Senator blocks GSA modernization bill
- By Matthew Weigelt
- Jul 14, 2006
Text of H.R. 2066, GSA modernization bill
Sen. Jim Jeffords (I-Vt.) has placed a formal hold in the Senate on H.R. 2066, the General Services Administration Modernization Act, which would create the Federal Acquisition Service Fund by merging the Information Technology Fund and the General Supply Fund.
GSA is concerned, and the House Government Reform Committee is upset about the block on the bill that would create an overarching service fund for GSA.
The House has passed the appropriations bill relating to GSA, which contains language to merge the two funds. The Senate has yet to pass its version of the same bill.
Sources say Jeffords may want language inserted from his bill on energy-efficient “green buildings.” His bill, the High-Performance Green Building Act of 2006, would authorize the use of $50 million over five years to encourage the development and use of energy-efficient, environmentally sound buildings.
GSA is the landlord of all federal properties in the U.S.
Jeffords’ move means he would object to the legislation, possibly by filibustering it, if the House bill comes to the Senate floor.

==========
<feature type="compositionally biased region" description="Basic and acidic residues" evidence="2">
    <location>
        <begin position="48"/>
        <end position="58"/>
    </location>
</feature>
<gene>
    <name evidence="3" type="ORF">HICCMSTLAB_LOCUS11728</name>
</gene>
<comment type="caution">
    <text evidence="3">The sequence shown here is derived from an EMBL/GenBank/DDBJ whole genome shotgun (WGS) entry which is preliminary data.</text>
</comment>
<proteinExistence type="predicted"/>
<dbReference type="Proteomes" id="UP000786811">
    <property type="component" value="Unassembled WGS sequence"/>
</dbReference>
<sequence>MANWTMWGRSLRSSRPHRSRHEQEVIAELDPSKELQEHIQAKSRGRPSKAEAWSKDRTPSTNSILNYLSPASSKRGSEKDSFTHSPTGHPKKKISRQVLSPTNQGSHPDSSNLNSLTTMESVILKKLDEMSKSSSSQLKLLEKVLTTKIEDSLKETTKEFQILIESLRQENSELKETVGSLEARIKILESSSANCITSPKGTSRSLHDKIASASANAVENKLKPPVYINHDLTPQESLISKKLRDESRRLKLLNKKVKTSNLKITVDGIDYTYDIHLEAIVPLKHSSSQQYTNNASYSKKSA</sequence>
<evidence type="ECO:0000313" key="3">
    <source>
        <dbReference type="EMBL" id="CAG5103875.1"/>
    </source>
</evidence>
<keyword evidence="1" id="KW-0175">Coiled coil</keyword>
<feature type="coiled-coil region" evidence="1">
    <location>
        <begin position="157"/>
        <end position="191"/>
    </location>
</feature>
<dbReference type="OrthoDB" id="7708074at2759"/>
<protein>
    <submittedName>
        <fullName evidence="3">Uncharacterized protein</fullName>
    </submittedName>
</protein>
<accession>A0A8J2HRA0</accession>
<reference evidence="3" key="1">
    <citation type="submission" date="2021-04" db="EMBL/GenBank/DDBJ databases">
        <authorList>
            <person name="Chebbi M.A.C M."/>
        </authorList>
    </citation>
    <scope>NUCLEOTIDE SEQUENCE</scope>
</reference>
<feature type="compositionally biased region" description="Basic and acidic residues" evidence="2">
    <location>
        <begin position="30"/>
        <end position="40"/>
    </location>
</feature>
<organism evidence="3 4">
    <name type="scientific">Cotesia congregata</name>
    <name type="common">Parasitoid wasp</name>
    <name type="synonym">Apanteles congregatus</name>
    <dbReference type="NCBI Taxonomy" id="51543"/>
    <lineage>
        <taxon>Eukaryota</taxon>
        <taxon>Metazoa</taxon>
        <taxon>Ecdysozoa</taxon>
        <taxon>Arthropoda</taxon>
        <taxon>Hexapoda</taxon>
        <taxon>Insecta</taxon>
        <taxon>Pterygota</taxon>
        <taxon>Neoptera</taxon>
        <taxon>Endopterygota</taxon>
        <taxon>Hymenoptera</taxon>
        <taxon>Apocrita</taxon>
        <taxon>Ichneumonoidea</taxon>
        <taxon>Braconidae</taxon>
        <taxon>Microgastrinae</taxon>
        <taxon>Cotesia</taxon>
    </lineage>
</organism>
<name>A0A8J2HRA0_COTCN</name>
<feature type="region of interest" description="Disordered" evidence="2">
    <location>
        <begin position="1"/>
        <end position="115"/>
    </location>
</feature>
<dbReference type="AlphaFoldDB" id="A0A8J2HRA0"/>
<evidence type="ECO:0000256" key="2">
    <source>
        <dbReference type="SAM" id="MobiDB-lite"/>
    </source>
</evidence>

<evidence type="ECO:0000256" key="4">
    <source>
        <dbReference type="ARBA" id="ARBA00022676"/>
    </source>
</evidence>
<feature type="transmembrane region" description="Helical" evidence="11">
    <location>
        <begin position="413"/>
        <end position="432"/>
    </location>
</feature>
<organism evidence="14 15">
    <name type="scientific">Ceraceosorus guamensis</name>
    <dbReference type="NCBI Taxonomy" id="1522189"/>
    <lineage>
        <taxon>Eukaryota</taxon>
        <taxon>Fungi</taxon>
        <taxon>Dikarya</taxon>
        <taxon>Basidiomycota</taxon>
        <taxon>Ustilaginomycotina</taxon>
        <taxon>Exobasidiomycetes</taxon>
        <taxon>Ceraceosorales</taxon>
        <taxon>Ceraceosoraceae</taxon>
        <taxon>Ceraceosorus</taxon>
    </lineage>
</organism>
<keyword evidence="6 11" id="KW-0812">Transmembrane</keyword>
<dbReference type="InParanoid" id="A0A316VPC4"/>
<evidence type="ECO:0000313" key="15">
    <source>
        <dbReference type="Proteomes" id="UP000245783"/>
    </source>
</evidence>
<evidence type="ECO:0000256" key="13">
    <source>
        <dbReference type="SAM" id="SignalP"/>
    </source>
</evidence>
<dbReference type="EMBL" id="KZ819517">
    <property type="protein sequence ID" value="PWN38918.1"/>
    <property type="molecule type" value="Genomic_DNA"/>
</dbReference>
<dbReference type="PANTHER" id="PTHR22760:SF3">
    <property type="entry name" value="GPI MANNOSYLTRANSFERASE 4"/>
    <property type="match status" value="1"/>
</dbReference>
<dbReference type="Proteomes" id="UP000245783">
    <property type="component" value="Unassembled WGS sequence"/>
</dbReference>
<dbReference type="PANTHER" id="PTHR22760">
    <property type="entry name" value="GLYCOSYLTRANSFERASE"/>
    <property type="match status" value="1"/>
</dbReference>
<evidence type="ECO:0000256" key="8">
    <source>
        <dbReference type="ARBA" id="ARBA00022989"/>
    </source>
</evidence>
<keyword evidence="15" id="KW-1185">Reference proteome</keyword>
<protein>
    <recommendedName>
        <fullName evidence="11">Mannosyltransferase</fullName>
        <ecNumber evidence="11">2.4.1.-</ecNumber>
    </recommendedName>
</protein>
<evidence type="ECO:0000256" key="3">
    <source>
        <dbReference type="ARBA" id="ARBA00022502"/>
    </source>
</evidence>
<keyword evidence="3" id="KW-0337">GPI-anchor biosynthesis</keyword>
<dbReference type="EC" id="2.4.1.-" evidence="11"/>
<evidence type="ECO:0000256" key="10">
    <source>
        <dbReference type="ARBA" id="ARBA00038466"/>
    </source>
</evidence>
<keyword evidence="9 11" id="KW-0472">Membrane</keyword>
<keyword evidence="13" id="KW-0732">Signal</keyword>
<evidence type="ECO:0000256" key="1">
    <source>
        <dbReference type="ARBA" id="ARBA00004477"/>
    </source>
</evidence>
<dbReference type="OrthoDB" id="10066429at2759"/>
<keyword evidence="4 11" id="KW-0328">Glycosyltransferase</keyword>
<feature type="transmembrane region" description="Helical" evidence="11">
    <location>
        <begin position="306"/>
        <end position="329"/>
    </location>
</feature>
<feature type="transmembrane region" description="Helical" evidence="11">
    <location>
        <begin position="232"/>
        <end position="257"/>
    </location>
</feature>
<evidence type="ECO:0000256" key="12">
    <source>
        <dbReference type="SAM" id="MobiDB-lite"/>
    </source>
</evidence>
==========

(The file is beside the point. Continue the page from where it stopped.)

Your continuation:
“We look forward to a resolution of this because consolidation of our procurement funds into the one fund will enable us to better serve our federal customers and the U.S. taxpayer,” said Jon Anderson, a spokesman for GSA.
“We’re profoundly disappointed that the senator would hold up this important reform over an unrelated item,” said Robert White, spokesman for the House committee.
“This is another example of the dysfunction of the Senate,” White said.
Jeffords’ office said it would not comment.
Rep. Tom Davis (R-Va.), who chairs the House Government Reform Committee, introduced the legislation, and in May 2005 the House passed the bill by unanimous consent. On May 2, the Senate Homeland Security and Governmental Affairs Committee approved the legislation without objection.
“Of course we’re concerned, but we trust this will be resolved,” Anderson said.
In May, the Senate committee’s chairwoman, Sen. Susan Collins (R-Maine), and ranking member, Sen. Joe Lieberman (D-Conn.), expressed their support for the bill.
“There is a lot of bipartisan consensus in favor of it,” Lieberman said. “So hopefully it will go sailing through the Senate, and we’ll actually get something done.”